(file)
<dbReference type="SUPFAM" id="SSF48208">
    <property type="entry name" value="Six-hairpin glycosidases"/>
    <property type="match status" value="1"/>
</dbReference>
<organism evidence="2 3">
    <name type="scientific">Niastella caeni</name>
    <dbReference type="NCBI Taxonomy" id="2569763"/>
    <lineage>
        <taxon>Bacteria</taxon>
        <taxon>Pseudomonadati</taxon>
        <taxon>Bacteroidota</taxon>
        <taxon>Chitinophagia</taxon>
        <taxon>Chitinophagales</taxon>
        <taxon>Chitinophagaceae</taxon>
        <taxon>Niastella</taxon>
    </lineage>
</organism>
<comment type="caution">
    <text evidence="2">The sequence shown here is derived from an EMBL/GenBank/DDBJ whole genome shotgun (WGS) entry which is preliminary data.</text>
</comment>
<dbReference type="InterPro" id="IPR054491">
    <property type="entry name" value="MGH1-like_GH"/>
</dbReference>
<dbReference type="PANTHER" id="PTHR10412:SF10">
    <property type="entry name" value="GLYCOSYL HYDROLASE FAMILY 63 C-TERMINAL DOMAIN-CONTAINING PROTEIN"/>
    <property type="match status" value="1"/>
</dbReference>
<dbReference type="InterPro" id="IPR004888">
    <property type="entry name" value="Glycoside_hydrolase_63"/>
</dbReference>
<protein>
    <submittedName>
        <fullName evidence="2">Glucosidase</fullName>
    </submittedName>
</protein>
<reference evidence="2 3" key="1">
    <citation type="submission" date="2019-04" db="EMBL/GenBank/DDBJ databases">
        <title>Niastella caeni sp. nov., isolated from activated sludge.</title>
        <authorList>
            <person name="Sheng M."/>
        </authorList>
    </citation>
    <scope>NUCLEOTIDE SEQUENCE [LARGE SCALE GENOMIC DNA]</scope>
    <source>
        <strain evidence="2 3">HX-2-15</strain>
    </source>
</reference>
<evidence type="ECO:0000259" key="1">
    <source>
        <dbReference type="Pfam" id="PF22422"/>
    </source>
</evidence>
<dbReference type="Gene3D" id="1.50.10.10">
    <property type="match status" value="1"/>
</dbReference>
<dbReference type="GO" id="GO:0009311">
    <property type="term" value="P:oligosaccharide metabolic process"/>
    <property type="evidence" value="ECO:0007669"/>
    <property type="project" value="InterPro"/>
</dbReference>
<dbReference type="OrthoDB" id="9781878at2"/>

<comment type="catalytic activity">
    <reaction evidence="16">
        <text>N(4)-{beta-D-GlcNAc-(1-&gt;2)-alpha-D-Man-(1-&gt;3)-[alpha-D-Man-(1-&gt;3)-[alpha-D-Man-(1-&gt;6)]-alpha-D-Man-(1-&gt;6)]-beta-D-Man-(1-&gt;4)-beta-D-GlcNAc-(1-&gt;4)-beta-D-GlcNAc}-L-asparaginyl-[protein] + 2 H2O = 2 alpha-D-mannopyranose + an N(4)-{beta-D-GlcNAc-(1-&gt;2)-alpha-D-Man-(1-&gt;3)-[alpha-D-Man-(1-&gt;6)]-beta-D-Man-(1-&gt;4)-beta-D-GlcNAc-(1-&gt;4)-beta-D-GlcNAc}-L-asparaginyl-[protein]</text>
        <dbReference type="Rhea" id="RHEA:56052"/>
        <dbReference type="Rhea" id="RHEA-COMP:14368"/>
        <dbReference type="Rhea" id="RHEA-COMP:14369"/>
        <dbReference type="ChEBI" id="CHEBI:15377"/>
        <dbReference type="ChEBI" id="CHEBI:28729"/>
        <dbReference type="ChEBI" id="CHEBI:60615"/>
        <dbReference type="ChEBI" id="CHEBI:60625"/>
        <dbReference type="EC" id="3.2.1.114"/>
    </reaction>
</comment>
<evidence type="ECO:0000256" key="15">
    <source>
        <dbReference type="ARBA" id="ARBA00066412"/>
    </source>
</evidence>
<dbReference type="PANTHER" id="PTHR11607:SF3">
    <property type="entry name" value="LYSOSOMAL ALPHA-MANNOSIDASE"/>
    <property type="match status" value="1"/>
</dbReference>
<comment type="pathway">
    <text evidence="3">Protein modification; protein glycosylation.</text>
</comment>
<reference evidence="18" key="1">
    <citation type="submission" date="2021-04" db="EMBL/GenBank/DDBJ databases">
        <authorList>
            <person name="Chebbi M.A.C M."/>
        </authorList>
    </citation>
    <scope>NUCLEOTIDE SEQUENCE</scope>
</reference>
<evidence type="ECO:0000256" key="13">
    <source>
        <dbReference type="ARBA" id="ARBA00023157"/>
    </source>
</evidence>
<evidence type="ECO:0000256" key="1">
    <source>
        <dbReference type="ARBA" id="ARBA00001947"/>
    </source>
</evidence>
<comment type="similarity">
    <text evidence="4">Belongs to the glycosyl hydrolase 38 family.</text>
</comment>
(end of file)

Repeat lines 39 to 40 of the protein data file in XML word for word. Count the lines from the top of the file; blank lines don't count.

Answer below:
        <authorList>
            <person name="Sheng M."/>